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BC First Nations file Class-Action Motion to save wild salmon in the Broughton Archipelago

Wednesday, May 6th 2009 12:29:12pm

Devastation of Broughton Wild Salmon leaves British Columbia First Nations no alternative
Class-Action Motion filed

(Vancouver, May 6, 2009) The next step has been taken in the Kwicksutaineuk/Ah-Kwa-Mish First Nation's (KAFN) Class-Action law suit against the British Columbia Government for the devastation caused by open net-cage salmon farming in their Territories. The KAFN launched the law suit on February 4th, 2009 and today served a Motion for Certification.  

Bob Chamberlin is Chief of the KAFN and the Representative Plaintiff in the court case.  Chief Chamberlin explained, "Legal action is necessary given that intervention is urgently needed to save the wild salmon of our Territory, the Broughton Archipelago. Despite years of intensive efforts to engage the B.C. government to achieve improvements to salmon farming regulation and thereby reduce the impacts to wild salmon, the response has been to delay, deny and distract."

The wild salmon are fundamental to the cultural and spiritual integrity of the KAFN and to the ecological integrity of their Territory. When juvenile pink and chum salmon migrate out to the open ocean, they must run a gauntlet of open net-cage salmon farms which are breeding grounds for parasitic sea lice and disease. There is an ever-increasing body of peer-reviewed, published science confirming the severe impacts of these open net-cage farms and some stocks in the Broughton are facing extinction. Chamberlin referenced the study by M. Krkosek et al. from 2007, "Predictions have been made that, with sea lice eliminating up to 80 per cent of the annual wild salmon returns to the area, local extinction is possible by 2011. The impacts of open net-cage salmon farming continue to severely threaten the wild salmon that are essential to the survival of our distinct aboriginal culture."

In light of the rapid decline of wild salmon populations in the Broughton Archipelago, there is an increased urgency to seek solutions and the KAFN are pressing for the earliest possible certification hearing.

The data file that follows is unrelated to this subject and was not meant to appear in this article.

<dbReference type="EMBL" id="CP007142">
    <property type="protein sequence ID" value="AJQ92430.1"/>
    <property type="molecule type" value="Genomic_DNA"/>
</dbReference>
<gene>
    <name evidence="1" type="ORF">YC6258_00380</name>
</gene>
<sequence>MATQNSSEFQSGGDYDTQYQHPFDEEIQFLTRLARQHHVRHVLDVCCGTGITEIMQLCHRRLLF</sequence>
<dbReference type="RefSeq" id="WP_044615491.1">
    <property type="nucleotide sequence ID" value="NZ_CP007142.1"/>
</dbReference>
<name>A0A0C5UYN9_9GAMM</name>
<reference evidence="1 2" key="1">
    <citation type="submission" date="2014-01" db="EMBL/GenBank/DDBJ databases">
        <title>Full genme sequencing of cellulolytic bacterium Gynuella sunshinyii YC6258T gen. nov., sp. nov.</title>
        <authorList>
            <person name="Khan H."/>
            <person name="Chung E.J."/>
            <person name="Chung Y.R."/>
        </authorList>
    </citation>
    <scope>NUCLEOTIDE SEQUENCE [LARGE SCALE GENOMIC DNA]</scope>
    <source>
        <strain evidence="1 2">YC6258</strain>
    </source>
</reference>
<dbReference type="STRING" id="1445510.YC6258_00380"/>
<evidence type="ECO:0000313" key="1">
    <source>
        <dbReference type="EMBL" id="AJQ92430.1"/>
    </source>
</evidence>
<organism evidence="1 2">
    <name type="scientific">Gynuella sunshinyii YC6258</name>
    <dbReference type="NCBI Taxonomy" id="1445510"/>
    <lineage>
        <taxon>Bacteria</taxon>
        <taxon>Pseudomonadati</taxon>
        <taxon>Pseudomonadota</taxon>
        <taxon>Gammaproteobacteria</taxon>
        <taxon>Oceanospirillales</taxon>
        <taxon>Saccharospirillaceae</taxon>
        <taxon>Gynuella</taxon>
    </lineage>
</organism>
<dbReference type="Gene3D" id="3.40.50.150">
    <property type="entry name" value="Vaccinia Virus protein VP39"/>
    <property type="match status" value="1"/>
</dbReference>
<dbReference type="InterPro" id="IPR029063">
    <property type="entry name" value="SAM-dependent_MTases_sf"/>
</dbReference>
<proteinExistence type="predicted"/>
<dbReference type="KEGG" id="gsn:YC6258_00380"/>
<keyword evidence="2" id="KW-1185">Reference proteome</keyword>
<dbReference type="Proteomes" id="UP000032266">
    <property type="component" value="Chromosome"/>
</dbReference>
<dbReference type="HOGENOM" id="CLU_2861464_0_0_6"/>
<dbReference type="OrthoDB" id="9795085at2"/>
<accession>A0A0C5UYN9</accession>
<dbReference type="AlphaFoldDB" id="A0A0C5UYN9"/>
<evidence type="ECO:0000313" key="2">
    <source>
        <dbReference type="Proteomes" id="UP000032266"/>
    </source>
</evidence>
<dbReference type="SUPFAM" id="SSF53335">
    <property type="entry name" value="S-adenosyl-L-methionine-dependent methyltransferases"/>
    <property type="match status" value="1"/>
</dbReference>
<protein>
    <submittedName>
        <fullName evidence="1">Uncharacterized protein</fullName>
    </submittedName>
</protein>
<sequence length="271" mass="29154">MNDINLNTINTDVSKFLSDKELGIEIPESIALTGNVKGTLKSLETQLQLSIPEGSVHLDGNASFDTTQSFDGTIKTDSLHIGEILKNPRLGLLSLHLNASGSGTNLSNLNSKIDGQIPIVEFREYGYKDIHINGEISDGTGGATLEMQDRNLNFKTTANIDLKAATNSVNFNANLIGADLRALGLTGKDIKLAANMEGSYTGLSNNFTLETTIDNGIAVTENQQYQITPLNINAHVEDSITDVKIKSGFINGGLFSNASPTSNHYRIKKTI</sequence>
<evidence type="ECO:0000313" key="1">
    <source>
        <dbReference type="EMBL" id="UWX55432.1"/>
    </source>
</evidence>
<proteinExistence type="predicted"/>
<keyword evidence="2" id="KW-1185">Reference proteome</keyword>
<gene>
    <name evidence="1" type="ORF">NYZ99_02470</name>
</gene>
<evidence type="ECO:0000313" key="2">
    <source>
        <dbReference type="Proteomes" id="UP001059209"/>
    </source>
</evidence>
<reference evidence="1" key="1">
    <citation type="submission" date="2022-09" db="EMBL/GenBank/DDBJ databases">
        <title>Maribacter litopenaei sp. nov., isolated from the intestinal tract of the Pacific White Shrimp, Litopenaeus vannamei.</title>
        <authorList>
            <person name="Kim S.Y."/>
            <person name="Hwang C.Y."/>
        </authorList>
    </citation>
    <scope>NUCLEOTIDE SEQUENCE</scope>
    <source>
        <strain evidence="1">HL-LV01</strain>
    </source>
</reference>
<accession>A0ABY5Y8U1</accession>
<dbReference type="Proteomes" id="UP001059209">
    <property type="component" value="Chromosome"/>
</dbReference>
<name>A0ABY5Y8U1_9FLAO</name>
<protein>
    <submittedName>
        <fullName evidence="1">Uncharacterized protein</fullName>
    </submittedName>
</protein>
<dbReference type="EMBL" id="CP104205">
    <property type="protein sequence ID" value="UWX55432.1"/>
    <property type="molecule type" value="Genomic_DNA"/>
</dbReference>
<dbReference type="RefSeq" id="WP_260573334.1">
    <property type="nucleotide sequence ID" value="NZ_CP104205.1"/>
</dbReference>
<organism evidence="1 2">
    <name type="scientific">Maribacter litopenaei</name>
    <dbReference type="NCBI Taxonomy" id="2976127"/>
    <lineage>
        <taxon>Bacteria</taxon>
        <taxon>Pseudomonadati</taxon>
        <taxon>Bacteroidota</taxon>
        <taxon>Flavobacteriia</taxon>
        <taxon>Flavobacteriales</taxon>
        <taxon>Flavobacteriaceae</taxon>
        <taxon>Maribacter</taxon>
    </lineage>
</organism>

Chief Chamberlin relayed his disappointment in the continued failure on the part of the government to respond to KAFN concerns despite the New Relationship Initiative calling for recognition and respect of aboriginal rights.  "Contrary even to the recommendations of the BC government's own advisory body, the Pacific Salmon Forum (PSF), the government has not consulted with us. A recent ruling of the British Columbia Supreme Court determined that the provincial regulation of fish farming is unconstitutional and must be reorganized. This presents an opportunity for dialogue but, while others appear to have been consulted, we have not been approached for our views. Our firsthand knowledge of the impacts of salmon farms in our Territories has not been recognized. Nor have our constitutional rights to fish for food, social and ceremonial purposes."

He expressed his deep appreciation and respect for the support and efforts of the many others fighting for the survival of wild salmon but he is left questioning, "Why doesn't government realize what's at stake?"

Legal counsel for the KAFN are JJ Camp of the Vancouver-based Camp, Fiorante and Matthews and Krista Woodward of the Victoria office of Woodward and Company.  The Motion for Certification is a step required under the BC Class Proceedings Act to seek the approval of the court for the case to proceed as a class action.

To schedule media interviews, contact:

Don Huff, Penasi Communication/Environmental Communication Options, at 416-972-7404 (Cell) 416-805-7720 or email huffd(at)huffstrategy.com.

The Certification Motion is available at:  www.cfmlawyers.com